This classic Italian Meatballs recipe makes the best, most juicy and tender homemade meatballs in a few easy steps.
Soft, juicy bite-size nuggets cooked to perfection in rich tomato sauce.
What can be better than that on Sunday?
They simply melt in the mouth…and you keep reaching for the next one… and the next one…and the…”what did all the meatballs go??” point.
Seriously, if ALL this time you’ve hesitated to make Italian Meatballs, it’s your go.
They’re easier to make than you think.
PLUS we’re BAKING them in the oven (not frying) ← consider health benefits here.
Italian Meatballs: Tips, Tricks & Variations
Top quality ground beef or veal is on of the secrets to making the best, the juiciest meatballs in the world. I mostly use just that.
To the beef you can also add ground pork or sausage meat. Keep in mind that the latter already comes with the spices, so you won’t need any extra from the below. Just use what’s listed on the classic recipe.
Classic spices for Italian meatballs (baked or fried) are nutmeg and oregano, but chopped parsley is also used very often. If you like you can also add some marjoram and fennel seeds.
Shallot, Onion, Garlic
I love using shallots for the meatballs “dough” as they have a milder flavor than onions plus they also have a hint of garlic flavor as well.
But you can use onion (any quality) instead of shallots.
Add garlic clove to taste. I use it only in the tomato sauce (you’ll see in the recipe).
Bread or Breadcrumbs
Both work really well. If using fresh bread remove the crust. If using fresh or stale bread make sure to soak it in milk first.
Some say meatballs make with soaked bread come out tender than with breadcrumbs. I think it’s a matter of a personal preference.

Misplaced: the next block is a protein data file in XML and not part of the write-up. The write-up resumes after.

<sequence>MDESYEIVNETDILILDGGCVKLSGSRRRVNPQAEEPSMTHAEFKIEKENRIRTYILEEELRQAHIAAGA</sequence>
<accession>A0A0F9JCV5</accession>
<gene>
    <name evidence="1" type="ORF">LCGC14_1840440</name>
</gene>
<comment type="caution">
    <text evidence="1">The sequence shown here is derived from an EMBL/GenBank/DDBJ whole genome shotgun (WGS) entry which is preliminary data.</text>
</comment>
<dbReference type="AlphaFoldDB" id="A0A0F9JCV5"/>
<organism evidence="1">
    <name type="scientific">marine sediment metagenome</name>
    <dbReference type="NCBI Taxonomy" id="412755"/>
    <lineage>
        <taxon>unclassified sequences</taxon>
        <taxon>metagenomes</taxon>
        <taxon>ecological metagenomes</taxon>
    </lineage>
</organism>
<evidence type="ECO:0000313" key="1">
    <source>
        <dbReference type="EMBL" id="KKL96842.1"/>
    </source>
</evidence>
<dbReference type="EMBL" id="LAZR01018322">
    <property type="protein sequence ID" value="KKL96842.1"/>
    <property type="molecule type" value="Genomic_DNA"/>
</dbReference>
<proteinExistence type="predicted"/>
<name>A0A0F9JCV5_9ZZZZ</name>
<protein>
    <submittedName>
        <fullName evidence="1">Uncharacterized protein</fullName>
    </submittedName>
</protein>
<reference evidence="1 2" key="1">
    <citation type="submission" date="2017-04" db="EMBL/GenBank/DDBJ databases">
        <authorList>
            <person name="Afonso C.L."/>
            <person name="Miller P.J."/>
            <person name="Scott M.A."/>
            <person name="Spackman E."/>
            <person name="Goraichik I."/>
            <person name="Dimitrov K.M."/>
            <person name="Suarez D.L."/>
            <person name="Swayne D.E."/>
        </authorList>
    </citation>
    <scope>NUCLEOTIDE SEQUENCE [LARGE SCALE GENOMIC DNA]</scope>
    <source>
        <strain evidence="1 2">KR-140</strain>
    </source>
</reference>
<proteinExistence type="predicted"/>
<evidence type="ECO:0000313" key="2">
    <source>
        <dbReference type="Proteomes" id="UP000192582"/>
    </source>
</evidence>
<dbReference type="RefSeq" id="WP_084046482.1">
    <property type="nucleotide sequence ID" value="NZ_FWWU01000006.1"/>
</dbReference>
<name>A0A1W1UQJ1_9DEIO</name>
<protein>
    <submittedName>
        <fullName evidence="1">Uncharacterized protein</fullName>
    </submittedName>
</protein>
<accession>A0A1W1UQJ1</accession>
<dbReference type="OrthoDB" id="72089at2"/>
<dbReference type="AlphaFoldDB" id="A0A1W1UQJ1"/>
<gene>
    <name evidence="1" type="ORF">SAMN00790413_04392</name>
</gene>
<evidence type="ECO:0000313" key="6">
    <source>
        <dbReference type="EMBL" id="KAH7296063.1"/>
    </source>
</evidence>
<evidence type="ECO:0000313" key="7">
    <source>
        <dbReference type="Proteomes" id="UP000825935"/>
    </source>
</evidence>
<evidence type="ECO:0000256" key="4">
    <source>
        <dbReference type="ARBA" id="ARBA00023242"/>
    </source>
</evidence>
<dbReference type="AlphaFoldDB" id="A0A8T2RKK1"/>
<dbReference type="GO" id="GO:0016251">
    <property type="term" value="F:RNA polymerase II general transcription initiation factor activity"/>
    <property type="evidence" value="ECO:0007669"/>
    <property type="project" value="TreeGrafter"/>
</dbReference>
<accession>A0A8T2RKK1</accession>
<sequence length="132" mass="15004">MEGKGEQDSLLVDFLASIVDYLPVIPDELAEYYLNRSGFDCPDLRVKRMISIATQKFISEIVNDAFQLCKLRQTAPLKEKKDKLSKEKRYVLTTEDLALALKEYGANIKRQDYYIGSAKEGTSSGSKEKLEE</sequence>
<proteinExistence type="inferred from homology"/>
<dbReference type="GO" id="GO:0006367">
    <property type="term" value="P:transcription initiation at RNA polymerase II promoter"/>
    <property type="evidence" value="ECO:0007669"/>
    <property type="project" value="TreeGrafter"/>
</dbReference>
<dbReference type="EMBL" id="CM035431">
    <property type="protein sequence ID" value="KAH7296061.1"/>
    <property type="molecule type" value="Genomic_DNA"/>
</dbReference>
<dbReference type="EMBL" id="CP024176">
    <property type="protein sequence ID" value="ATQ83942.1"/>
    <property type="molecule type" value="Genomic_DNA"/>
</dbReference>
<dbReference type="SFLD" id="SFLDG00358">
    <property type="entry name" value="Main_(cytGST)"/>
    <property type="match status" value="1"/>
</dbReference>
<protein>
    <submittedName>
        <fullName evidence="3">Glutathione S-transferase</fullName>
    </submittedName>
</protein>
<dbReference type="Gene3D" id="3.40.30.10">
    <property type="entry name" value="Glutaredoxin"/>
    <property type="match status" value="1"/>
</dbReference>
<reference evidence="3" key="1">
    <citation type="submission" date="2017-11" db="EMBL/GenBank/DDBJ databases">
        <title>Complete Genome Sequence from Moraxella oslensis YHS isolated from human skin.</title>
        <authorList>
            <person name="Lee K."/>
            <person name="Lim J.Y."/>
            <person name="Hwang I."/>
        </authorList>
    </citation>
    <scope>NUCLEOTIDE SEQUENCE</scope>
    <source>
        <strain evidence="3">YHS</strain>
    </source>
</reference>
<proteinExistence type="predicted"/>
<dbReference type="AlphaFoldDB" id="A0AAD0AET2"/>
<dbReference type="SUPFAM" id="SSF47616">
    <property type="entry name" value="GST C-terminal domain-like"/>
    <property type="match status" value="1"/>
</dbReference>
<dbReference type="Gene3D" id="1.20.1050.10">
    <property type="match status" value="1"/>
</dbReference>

In this case, size does NOT really matter. As long as they’re of the same size in the batch, which helps meatballs to cook evenly, you’re off to a good start!
You can make them tiny as olives or huge as a tennis ball.
JK. Probably you don’t want to go THAT big 🙂
I love keeping it sweet and right in the middle. Size of a walnut in a shell tastes perfect to me.
Authentic Italian Meatballs are somewhere between a walnut and an apricot size. Another good and PRACTICAL visual is a medium size cookie scoop. Read more tips about the below.
Other Italian Meatballs Ingredients
You might have come across some Italian meatball recipes or even tried one with pine nuts and raisins – that’s called Italian Meatballs Neapolitan Style.
That’s the next meatballs I’ll be making. But for this recipe, stick to classic ingredients – you’ll be worth it!
How To Cook Meatballs
Baked or Fried?
That’s a good questions! And sure enough, both ways work amazingly well.
Classic Italian Meatballs are definitely fried.
I prefer baked version as a healthier one. But if that’s not your jam, go for fried meatballs girl!
See recipe notes for details on that.
Isn’t that a Meatballs Heaven? 😍
- Use a cookie scoop, also know as ice cream scoop or melon baller to make, perfect, all the same size meatballs.
- Double the ingredients and make a double portion. These meatballs taste even better the next day.